Western Pine Beetle (Dendroctonus brevicomis)
The western pine beetle (WPB) is a bark beetle which attacks and kills 6″ diameter and larger ponderosa pine in Nevada. In California, Coulter pine is also attacked by this aggressive beetle. Typically the beetle attacks trees weakened by drought, old age, overstocking, wind damage, fire or disease. Construction related damage around roads and home sites also predisposes ponderosa pines to attacks by the WPB.
In this role, the beetle performs the important ecological function of recycling the nutrients contained in trees, and creating conditions which favor the germination and growth of new trees. However, when there is a widespread decline in tree vigor, WPBs available food source, weak trees, can cause large increases in the beetle population (epidemics) which can mass attack, overwhelming even healthy trees.
Adult beetles emerge from trees attacked the previous year as the spring temperatures warm, normally in late spring. Females initiate attacks on new host trees about half way up the stem by boring through the outer bark, into the phloem. If the attack is successful, the female emits a powerful chemical scent which attracts males and other females to the tree (mass attack). These beetles attack the tree above and below the initial attack.
Once in the phloem, the female mates with a male, and bores a tunnel with niches along the sides in which she lays her eggs (egg gallery). The eggs hatch in 1 to 2 weeks into small white grubs or larvae. The larvae then feed on the phloem until moving into the middle bark where they turn into pupae, and finally adult beetles. The new adults emerge from the bark ready to begin the cycle again. The development from egg to adult takes from 2 months in warm weather to 10 months in cool weather.
The beetles transport a fungus on their bodies into the host tree as they bore into its bark. The fungus grows in the trees water conducting wood, clogging the system. The combination of this fungus and the beetle feeding on the inner bark kill the tree.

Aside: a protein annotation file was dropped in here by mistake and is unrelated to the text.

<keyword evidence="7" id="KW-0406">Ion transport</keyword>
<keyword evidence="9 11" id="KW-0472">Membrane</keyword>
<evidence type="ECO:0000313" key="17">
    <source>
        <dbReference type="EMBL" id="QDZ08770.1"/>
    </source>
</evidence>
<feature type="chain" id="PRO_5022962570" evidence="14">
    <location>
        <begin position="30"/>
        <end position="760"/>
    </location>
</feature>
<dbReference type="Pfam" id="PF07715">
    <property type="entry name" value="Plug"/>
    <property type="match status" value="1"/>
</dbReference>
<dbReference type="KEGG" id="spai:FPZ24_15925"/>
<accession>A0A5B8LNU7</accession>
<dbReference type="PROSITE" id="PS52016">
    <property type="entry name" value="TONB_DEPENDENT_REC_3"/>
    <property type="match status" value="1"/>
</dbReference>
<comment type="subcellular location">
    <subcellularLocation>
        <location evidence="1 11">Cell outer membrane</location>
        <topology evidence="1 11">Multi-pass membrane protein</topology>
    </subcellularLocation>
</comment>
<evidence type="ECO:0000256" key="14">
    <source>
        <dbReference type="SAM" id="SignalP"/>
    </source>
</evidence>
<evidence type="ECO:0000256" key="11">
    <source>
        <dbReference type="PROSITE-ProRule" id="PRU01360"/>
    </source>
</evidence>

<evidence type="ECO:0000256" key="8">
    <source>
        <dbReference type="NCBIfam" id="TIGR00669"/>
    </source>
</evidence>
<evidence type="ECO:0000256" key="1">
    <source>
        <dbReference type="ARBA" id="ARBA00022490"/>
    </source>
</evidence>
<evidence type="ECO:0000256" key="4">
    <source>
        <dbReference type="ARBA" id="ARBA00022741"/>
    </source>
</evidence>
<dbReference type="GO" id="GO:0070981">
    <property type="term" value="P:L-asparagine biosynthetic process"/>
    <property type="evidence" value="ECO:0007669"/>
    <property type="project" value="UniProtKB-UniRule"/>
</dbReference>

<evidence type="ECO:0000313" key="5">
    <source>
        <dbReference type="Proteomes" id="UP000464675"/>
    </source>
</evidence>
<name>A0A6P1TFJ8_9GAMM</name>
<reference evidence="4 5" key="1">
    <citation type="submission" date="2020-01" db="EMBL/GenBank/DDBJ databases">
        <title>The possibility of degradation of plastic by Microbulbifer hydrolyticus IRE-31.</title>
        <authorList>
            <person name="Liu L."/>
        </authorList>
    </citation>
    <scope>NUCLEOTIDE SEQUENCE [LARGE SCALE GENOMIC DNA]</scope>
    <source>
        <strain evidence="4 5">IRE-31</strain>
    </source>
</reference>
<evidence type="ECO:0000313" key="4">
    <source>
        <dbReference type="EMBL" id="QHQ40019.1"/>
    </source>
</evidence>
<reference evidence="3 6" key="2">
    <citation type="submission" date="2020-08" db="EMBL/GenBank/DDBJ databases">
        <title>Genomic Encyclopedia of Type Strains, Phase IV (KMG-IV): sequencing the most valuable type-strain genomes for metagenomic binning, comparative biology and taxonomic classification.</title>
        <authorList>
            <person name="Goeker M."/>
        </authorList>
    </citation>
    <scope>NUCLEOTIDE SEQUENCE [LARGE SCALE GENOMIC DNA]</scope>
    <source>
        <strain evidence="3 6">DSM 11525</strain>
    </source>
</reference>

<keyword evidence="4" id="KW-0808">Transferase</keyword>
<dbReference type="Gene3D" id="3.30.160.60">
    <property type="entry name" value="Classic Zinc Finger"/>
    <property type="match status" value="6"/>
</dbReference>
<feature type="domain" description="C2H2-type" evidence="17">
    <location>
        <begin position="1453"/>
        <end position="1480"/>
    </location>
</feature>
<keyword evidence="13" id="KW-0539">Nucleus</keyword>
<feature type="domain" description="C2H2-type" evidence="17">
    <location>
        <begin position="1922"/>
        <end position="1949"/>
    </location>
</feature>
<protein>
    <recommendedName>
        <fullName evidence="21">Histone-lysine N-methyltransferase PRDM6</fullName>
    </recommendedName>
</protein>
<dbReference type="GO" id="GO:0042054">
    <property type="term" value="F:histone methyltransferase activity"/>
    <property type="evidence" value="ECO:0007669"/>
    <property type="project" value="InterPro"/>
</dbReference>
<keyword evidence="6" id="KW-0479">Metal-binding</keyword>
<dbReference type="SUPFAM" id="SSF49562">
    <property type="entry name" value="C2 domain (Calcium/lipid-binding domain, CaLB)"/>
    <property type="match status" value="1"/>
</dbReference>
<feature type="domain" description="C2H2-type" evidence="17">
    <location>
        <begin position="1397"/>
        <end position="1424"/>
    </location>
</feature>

Evidence of Attack
From a distance the first sign of a successfully attacked tree is a fading of the trees foliage. Normally green foliage turns yellow then red-brown. The tree is dead by this time. Closer inspection will often reveal globules of pitch (pitch tubes) along the trunk where the beetles attacked. The pitch tubes are formed as the tree tries to expel the attacking beetle. An unsuccessful attack will be evident by the white creamy color of the pitch. Successful attacks are marked by smaller tubes which are reddish in color from sawdust mixed with the pitch. Very weak trees may not produce any pitch tubes. Boring dust is often evident in bark crevices and at the tree base. Peeling bark of infested trees will reveal the winding maze of egg galleries characteristic of WPB. Woodpeckers feeding on the larvae will often peck through the bark, leaving the inner bark exposed and piles of bark chips accumulated at the base of the tree.
The best method of controlling WPB problems is prevention. Keep trees growing vigorously by maintaining low stocking through thinning, and selectively removing trees which are unhealthy. When thinning, tree spacing should follow the diameter plus ½ guideline. That is, the distance, in feet, between adjacent trees should be equal to 1½ times the average tree trunk diameter in inches. Retain upright, undamaged, full crowned trees. Look for signs of poor vigor such as dead tops, branches and twigs. Short, sparse and poorly colored foliage are also indications of poor health. Diseased and lightning struck trees, and those heavily infected with dwarf mistletoe (see Forest Health Notes No. 5) are also good candidates for removal. Avoid thinning and pruning during active flight periods as fresh wounds may attract beetles.
In urban settings, watering trees during drought periods can help keep them healthy and vigorous. Avoid injuring trees during construction and day to day activities.
High value trees in the home landscape or elsewhere can be sprayed with an insecticide which the adult beetles ingest while boring into the tree. The insecticide must be applied before adult beetles attack the tree, by early April. Trees killed by beetles the previous year may still have green foliage the following spring when spraying is done. Look for pitch tubes, boring dust and other signs infestation before spraying a green tree. Spraying dead trees is expensive and of no value. Contact the Nevada Division of Agriculture for a list of pesticides registered for use against bark beetles on pine. read, understand, and follow instructions on pesticide labels.
Infested trees should be cut and removed by early April, before the adult beetles emerge. If infested trees are kept on site after cutting, they should be burned, chipped or sprayed with insecticide as directed above. If kept for firewood, the tree(s) should be cut up, piled in direct sunlight and covered with thick (= 3 mil), clear plastic, making sure all edges are buried. The heat buildup under the plastic will bake the beetles. Keep covered for three months if weather is sunny, longer during cloudy periods. Peeling the bark off firewood is another effective, although difficult, control method.
Authored by: John Christopherson- Resource Management Officer- Nevada Division of Forestry
Forest Health Specialist
885 Eastlake Blvd.
Carson City, Nevada 89704
Phone: 775-849-2500 ext 241